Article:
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Important Note:

June through November our agency may become prohibited from binding coverage should a “Tropical Disturbance” enter the Gulf of Mexico or Caribbean Sea.

In these cases we may be unable to bind new coverage quoted in open proposals until the storm leaves our area and our binding authority has been restored.

Please arrange your coverage protection early to avoid this type of delay. While we regret any inconvenience, the carriers impose these restrictions on all agencies.

Many Women Are Uncomfortable Discussing Money

If you’re a woman who’d rather talk about your age or weight than how you manage your money, you’re not alone. Fidelity Investments recently completed a survey-based study on “Money FIT Women” and discovered most females (80 percent of the survey respondents) avoid discussing their finances—even with close friends and family.

Why is this so? For many (56 percent), money talk is too personal. Others (35 percent) don’t want anyone to know their financial information. Still others find money discussions uncomfortable (32 percent) or had parents who raised them to believe finances are a taboo topic of discussion (27 percent).

It might not matter if this reluctance didn’t extend to conversations with financial professionals—the people we all need to help us plan for retirement and get the most out of our earnings. According to the survey, only 47 percent of women are confident discussing money and investing with a financial professional. And while 82 percent have no problems managing their day-to-day budget, 62 percent say they are confused about their financial future.

Whether you’ve been putting off a money-related discussion or are worried about having enough set away for retirement, try these suggestions for increasing your comfort with financial conversations:

Learn More – According to the aforementioned study, 92 percent of women want to learn more about financial planning. Seventy-five percent want to learn more about money and investing. You’re likely among them, so seek out the resources you need. From books to community college courses, webinars to online programs, you’ll find many tools available to increase your knowledge in any financial area.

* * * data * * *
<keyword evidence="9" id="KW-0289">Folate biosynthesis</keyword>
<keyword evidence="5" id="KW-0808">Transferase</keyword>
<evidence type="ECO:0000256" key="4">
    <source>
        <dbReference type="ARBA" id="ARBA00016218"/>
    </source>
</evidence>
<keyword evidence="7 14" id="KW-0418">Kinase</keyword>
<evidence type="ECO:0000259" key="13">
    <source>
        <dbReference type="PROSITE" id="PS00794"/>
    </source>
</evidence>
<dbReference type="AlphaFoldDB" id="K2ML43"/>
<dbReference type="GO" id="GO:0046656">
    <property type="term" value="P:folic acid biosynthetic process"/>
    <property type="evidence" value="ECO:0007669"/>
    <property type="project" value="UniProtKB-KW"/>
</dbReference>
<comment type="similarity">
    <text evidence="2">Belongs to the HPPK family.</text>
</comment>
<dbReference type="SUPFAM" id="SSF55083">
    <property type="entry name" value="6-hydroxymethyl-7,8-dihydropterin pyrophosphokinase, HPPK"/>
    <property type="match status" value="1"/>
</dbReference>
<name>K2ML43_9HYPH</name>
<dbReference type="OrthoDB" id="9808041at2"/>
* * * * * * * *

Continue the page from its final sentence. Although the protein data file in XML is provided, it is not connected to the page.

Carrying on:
Practice Talking – Maybe your grandma once told you that talking about money is rude. It doesn’t have to be—and it’s actually essential if you want to put yourself on stable financial ground for the future. You don’t even have to share your personal details to practice talking about finances with your friends and family. For example, choose a general financial topic from the news (the Fed raising interest rates, wage inequality, etc.) and work it into your conversation.

Find an investment advisor or financial planner – These experts will need to know the nitty-gritty details of your finances. However, in exchange, they can provide unbiased guidance in tackling your money-related challenges and opportunities head-on. Ask friends and family for referrals (another easy conversation starter) and choose one who makes you feel comfortable.

Don’t expect instant change – You’re not going to become a money expert overnight. Nor are you instantaneously going to feel comfortable discussing spending and saving habits with someone else. Take one small step at a time, such as reading a book about investing, talking to your partner about retirement planning, or searching for a professional advisor. You can balance a checkbook. You can manage your family budget. You’re perfectly capable of this as well.

Are you ready to get started (or do you know a woman who is)? Contact us today for assistance.